Just as Ed Rosenthal in San Francisco was not permitted to present evidence his growhouse was for medical consumers, the prohibitive Federal Rules of Evidence denied Mr. Lynch from presenting any testimony whatsoever about medical marijuana, Mr. Lynch's city business license, or California state law. A jury thus only heard that some man was selling marijuana to line his pockets. Thus, Mr. Lynch was convicted on all counts.

Drew Carey's account of Mr. Lynch's struggle with the federal government on helped the case to receive national media attention. Ed Rosenthal was sentenced to a day in jail. Will our government ask that Mr. Lynch serve any more?

Today, a quiet Monday in L.A., thousands of people will be talking about the Oscars, and as the Hollywood types watch the news this evening, one will see this rag tag band of protestors rallying around the federal courthouse. Somewhere someone will say 'This will make a good film.'
While gay people were being beaten mindlessly in alleys for decades, someone may have said the same for Harvey Milk. Maybe in 20 years some actor will play the role of a Tommy Chong, busted senselessly, incarcerated unjustly, and released to make a difference.
But for Mr. Lynch and his family, there is no time today for a movie tomorrow. This is real life. Unless our President and his administration does something, he is going to jail for years.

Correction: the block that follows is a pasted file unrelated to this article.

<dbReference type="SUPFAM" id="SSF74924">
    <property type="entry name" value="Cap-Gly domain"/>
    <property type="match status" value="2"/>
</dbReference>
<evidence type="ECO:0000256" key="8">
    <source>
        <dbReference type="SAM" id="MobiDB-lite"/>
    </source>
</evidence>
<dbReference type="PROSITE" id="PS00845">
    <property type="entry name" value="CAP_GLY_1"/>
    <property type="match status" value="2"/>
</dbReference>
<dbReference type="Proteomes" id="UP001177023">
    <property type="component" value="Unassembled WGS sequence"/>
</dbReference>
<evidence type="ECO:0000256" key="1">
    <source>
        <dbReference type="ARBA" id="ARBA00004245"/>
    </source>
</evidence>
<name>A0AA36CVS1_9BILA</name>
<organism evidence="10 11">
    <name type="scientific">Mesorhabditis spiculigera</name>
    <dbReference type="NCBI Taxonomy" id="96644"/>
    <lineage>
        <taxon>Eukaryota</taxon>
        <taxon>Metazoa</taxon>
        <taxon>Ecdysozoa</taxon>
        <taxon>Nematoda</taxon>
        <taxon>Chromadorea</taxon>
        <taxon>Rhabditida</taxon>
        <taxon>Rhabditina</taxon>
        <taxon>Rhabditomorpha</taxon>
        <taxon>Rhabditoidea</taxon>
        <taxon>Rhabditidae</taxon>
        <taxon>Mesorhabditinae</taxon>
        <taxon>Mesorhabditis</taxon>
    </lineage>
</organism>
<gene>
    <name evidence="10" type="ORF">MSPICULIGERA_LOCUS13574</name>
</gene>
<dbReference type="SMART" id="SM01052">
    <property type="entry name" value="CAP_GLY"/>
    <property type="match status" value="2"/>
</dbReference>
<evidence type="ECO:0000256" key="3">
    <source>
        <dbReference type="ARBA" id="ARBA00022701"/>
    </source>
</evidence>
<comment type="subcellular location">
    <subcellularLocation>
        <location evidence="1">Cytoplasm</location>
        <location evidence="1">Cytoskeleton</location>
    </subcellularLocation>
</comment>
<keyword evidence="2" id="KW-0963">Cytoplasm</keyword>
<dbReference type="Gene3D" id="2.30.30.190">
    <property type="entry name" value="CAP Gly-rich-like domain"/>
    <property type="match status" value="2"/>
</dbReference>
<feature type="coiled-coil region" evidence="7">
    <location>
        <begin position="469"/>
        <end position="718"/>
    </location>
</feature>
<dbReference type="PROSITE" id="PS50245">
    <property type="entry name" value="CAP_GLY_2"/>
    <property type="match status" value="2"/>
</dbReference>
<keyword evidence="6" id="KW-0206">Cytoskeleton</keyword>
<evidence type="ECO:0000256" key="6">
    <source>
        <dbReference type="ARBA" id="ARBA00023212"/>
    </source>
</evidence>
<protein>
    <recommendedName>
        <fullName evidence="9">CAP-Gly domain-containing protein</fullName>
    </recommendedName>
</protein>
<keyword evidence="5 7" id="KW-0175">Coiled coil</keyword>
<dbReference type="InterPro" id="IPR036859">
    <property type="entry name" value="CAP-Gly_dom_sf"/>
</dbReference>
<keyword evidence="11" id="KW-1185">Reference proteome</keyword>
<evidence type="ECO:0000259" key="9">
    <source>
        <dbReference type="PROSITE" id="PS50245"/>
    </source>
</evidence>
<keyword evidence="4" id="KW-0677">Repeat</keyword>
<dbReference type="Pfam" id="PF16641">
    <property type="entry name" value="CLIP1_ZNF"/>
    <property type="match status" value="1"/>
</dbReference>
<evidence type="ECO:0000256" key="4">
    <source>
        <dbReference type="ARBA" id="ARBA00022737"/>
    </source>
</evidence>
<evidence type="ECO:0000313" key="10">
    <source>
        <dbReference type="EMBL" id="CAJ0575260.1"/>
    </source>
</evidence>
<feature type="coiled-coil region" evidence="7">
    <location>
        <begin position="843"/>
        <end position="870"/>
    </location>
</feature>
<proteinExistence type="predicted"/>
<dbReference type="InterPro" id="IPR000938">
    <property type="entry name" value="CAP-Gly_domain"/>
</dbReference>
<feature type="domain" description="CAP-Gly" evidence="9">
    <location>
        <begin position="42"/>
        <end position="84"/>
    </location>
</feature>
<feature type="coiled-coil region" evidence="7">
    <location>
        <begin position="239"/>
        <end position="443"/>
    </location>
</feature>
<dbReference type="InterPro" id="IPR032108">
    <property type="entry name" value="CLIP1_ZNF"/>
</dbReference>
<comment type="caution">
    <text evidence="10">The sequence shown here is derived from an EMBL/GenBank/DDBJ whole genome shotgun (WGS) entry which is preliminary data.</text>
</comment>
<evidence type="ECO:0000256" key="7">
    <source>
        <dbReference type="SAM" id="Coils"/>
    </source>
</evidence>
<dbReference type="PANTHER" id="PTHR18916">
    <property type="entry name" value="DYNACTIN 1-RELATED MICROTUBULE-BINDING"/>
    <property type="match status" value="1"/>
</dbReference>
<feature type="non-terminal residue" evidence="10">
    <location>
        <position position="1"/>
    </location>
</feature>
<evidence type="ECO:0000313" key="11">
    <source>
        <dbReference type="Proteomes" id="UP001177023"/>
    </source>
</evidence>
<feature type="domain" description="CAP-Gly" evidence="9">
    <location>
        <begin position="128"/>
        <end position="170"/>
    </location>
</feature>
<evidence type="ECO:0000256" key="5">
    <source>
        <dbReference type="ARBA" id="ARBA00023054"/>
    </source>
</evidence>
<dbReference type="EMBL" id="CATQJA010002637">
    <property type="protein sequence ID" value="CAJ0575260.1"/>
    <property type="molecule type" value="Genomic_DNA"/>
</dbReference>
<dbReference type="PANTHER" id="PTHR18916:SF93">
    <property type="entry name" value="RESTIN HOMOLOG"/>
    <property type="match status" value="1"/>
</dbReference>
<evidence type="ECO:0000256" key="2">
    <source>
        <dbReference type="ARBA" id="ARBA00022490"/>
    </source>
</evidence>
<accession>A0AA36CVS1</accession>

Protesters will gather on the corner of Main Street and Temple St outside the federal courthouse at 12:00 PM on Monday, February 23. The street address for the federal courthouse is 312 North Spring Street in downtown Los Angeles. If you are in LA, grab a joint, cop a sign, and be there. It will not get you into the Academies, but it will make you a star.

Here are some related links, courtesy of Americans for Safe Access:
White House Statement on Medical Cannabis:
Picture of Lynch at Chamber of Commerce ribbon-cutting ceremony for his dispensary:
Drew Carey/Reason TV documentary short on Lynch:
Recent Los Angeles Times story on the trial:,0,6418930.story
Friends of Charles C. Lynch website:

Wednesday, February 18, 2009

A Chorus of Gay Voices Made Themselves Heard in City Elections

Gay Voices Were Heard in City Elections

By Norm Kent

Some people in the gay community may be disappointed that Fort Lauderdale did not elect a gay mayor, but there is more still to be proud about. In the media, some have suggested gays failed. Not so.

First of all, two credible gay candidates marshaled nearly 40% of the vote in a city where our outgoing mayor spent the last two years demeaning our credibility.